A Voyage Down the St. Johns

To find the primeval heart of Florida, take a journey down a river in time

The Southern Belle at anchor.

“Like the emotional desperadoes who came—who still come—to Florida seeking a geographic cure for their past, this river has a complicated persona.”

—Bill Belleville, River of Lakes: A Journey on Florida’s St. Johns River

So that’s what we are? Emotional desperadoes? Clearly we are seeking a geographic cure for something out here. Why else would we be on this remote blackwater river, churning along at five miles an hour, overwhelmed by the exotic flora and fauna—and the deep history—that engulf us? Below: alligators, turtles, snakes, manatees, shellcrackers. Above: herons, egrets, eagles, kites, and, in the words of one crew member, “more ospreys than pigeons at the Varsity.”

Aiming to see as much of the St. Johns River as we can in a week, my crew and I had gathered on a brilliant May afternoon at a marina on Lake Monroe in downtown Sanford, Florida. Close by is the spot where the last paddle wheeler, once a ubiquitous craft on the river, concluded its final voyage in 1929. Our vessel is not a steamboat, but the fifty-five-foot houseboat Southern Belle—provided, outfitted, and delivered by our new friends downriver at Holly Bluff Marina in DeLand.

Whatever houseboats lack in handling ease or élan, they are ideal for excursions like ours. The river and its string of lakes, creeks, and canals can become suddenly and treacherously shallow, and these boats draw very little water. The dearth of civilization on our route—no grocery stores, drugstores, or liquor stores, and few restaurants—requires a self-sustaining vessel, and the Belle’s accommodations are capacious. Her open bow is a railed deck with a dining table, a gas grill, a ceiling fan, and comfy chairs. Just inside sliding glass doors is a big open room that includes the helm station, a living room, and a fully equipped galley with a real refrigerator, a four-top stove, a microwave, a TV, and a sink. Beyond that are three staterooms and two heads, each with a comfortable shower. We have stuffed this floating box with the necessities of life, as we see them: coolers of food and beer, cases of wine and drinking water, snorkeling gear, rum, binoculars, cameras, whiskey, and a stack of books on birds, fish, history, and paleontology.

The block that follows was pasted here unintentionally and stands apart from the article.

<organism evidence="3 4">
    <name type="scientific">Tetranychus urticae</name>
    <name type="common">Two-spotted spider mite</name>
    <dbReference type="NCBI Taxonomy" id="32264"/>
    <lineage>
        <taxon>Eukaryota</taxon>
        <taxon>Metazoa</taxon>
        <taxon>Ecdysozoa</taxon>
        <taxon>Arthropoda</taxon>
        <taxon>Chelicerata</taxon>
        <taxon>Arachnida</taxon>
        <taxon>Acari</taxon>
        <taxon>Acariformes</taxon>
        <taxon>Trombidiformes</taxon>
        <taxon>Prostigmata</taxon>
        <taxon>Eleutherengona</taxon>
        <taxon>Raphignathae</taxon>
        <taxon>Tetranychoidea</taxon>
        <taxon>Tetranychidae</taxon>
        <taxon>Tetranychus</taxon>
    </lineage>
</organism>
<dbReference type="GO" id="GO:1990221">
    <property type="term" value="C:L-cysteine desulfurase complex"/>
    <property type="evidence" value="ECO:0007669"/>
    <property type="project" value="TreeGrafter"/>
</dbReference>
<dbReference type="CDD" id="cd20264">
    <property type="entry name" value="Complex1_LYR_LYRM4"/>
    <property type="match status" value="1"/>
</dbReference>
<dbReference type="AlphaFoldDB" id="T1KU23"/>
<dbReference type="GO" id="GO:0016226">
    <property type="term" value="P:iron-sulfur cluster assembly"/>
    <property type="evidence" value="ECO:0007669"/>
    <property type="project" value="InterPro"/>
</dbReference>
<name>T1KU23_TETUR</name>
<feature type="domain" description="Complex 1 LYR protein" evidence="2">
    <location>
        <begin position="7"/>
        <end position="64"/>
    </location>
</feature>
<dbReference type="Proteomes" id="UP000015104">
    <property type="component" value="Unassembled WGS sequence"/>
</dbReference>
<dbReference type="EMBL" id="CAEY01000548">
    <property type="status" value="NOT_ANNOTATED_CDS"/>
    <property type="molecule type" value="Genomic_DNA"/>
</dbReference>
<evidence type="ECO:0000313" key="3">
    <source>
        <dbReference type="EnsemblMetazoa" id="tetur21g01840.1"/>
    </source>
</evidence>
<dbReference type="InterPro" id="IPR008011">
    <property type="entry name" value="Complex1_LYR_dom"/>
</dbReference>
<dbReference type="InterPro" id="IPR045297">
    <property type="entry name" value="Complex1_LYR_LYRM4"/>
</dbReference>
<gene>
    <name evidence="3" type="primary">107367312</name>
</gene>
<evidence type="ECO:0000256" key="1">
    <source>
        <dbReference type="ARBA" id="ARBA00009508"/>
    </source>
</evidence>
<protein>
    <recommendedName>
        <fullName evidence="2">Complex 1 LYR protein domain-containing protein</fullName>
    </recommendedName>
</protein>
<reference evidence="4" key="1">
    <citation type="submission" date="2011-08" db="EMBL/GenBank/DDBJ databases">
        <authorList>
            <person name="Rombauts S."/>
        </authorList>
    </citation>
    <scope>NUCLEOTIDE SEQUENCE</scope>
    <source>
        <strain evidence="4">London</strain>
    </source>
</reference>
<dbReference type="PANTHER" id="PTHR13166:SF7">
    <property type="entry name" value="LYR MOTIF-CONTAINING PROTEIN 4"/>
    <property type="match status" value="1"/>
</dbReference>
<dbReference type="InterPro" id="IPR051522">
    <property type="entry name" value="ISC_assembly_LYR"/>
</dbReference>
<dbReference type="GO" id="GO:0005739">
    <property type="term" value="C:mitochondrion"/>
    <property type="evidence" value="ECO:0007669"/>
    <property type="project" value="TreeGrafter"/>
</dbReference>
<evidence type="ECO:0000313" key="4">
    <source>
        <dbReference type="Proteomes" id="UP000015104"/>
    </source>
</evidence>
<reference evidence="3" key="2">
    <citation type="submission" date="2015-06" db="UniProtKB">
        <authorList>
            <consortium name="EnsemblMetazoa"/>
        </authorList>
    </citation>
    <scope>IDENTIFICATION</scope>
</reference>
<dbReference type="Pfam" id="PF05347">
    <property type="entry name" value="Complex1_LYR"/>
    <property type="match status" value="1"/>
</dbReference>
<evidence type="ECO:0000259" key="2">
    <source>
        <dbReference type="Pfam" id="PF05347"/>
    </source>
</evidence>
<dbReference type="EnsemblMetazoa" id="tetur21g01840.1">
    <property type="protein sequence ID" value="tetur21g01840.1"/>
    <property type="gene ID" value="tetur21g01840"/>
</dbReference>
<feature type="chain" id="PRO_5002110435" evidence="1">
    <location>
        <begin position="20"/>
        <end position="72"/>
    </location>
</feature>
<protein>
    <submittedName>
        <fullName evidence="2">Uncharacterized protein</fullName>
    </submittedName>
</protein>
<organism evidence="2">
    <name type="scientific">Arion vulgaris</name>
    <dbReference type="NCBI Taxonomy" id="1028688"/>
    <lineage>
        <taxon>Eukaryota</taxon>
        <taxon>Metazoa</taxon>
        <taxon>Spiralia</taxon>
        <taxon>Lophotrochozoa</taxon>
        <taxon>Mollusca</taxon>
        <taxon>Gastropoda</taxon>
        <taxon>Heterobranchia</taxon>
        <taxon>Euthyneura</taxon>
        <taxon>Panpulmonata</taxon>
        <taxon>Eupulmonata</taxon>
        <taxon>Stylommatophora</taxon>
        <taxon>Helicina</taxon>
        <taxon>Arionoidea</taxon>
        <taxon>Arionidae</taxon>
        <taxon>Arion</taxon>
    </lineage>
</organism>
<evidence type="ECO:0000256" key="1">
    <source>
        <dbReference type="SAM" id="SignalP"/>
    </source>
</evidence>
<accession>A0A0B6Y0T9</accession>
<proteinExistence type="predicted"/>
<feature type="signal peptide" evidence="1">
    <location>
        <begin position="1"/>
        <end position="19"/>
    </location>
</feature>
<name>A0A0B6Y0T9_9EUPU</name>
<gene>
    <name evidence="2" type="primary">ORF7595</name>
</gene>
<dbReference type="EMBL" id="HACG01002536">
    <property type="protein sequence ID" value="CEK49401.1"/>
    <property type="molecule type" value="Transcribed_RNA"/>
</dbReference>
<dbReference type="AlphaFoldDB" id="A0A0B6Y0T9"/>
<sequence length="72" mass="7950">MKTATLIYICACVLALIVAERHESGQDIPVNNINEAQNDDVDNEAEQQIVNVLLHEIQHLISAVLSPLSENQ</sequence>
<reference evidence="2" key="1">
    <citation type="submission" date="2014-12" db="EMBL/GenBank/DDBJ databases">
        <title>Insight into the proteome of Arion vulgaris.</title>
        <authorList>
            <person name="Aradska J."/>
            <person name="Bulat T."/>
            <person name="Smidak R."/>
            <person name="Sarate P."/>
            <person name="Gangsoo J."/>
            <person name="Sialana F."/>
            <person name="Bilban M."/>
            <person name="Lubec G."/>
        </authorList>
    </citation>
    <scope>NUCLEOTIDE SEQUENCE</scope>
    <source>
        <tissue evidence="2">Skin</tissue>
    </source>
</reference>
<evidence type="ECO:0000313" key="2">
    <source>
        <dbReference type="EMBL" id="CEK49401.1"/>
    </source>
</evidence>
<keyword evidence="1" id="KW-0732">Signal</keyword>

Four kayaks are stacked on our stern, and behind us we trail a sixteen-foot aluminum skiff with a twenty-five-horse outboard. Up top is a deck big enough to hold a dance on, with lounge chairs, another steering station, and a Bimini top.

Call me captain. My wife, Kate, is navigator. Two friends from my college days complete the crew: Susan—blessed with an encyclopedic recall of birds, plants, and fish—is our naturalist. Her husband, Don, is first mate and mixologist—enormously handy, coolheaded, and patient.

Photo: Peter Frank Edwards

The crew gathers before hitting the water.

Each of us has our own reasons for signing on. For me, the promise of Florida has provoked my imagination since I was a boy growing up in Georgia. Annual car trips down there were as close as my family ever came to exotic. Susan and Don live in old coastal Florida, and are drawn to both nature and indigenous history. Then there’s Kate, one of that rare breed, the native Floridian who grew up near here in small-town Central Florida. Her family photo albums shout Old Florida—filled with gators and fish and boats. A piquant memory from early in our relationship stars a brother-in-law of hers arriving for Thanksgiving dinner by airboat.